Toward the 1:09:30 mark of this video from Thursday evening, if you are so inclined, you will see me reading an excerpt from my story "Do Robots Dream of Electric Horse Debugger?" that won second place in the Graduate Fiction category of the USU Creative Writing and Art Contest. Ironically, the excerpt I read had been cut from my contest entry to fit the length restriction, but the contest director was my thesis chair and after my defense I mentioned this and he said he loved that scene and offered to get it reinstated for publication. My story and some other stuff can be read in the latest issue of the USU English Department literary journal Sink Hollow.
Despite my terror of public speaking, it was a really great experience except that I noticed a typo in my excerpt that I, my thesis chair and Graduate Fiction Writing professor, my eight Graduate Fiction Writing classmates, and the Sink Hollow editor had all failed to notice before, and also when an acquaintance in the audience said "Great job" afterward I responded "You too." I ran into Paul Fjeldsted, a bishop I had years ago who was there to support his niece. I love that man. I won big in bishop roulette with him.
On Friday another stalker came out of the woodwork.
The catalyst for this, I believe, was a meltdown on my Facebook timeline from someone I knew growing up who used to be a phenomenal guy but now has a pathological hatred of our the church we grew up in. I have many friends who have left the church, including the majority of peers who grew up in it with me and the majority of my graduate school classmates, but I'm not accustomed to someone on my Facebook timeline going ballistic about how the Latter-day Saint pioneers were the personification of evil and deserved to be persecuted. It was most unfortunate. I didn't waste much time addressing his thoroughly un-nuanced historical sound bites (other than pointing out that the pioneers did not "introduce slavery to Utah" because the native tribes were selling each other's children to Mexicans well before then, after which he moved the goalposts on the definition of slavery) but fortunately another friend was willing to engage with him more and call out his toxic behavior until he stopped. It really just reinforced my sense of where I stand, since I've become more critical of the church lately, but I still feel defensive when it's unfairly attacked, and I criticize it because I want to make it better, not burn it to the ground. I understand that he's angry because he learned a lot of things that weren't in the paint-by-numbers version of history he learned at church. I've been angry about that too. But he's merely traded it for a different paint-by-numbers version of history, one with the colors reversed. It's most unfortunate.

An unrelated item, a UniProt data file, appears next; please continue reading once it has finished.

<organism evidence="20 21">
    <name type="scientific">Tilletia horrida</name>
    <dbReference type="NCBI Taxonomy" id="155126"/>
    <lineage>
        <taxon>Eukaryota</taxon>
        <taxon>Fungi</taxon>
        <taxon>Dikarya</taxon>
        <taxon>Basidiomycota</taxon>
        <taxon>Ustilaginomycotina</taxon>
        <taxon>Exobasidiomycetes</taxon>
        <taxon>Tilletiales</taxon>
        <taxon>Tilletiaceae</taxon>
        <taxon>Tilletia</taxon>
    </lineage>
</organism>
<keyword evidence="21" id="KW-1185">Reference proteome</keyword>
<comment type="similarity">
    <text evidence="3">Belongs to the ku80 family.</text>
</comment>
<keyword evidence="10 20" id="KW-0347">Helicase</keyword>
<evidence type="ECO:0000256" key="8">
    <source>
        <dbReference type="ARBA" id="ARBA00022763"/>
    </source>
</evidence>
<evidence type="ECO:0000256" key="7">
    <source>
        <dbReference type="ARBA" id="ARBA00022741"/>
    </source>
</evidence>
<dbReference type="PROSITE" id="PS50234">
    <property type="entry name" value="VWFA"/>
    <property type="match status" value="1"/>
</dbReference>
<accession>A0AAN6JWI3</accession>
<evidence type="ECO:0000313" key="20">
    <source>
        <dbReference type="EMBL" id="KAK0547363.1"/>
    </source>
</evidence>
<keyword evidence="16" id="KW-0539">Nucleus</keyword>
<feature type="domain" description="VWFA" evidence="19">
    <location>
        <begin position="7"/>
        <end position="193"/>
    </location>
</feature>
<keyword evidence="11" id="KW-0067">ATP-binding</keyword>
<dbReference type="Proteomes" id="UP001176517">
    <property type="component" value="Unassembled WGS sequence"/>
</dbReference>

Last night I felt the Spirit pretty well during a session of stake conference, helped by a 19-year-old speaker who inexplicably was even funnier than I am. I went out to eat with some people afterward and we didn't get our food until 10:30, so I was up late and too tired to feel the Spirit today, but these things happen.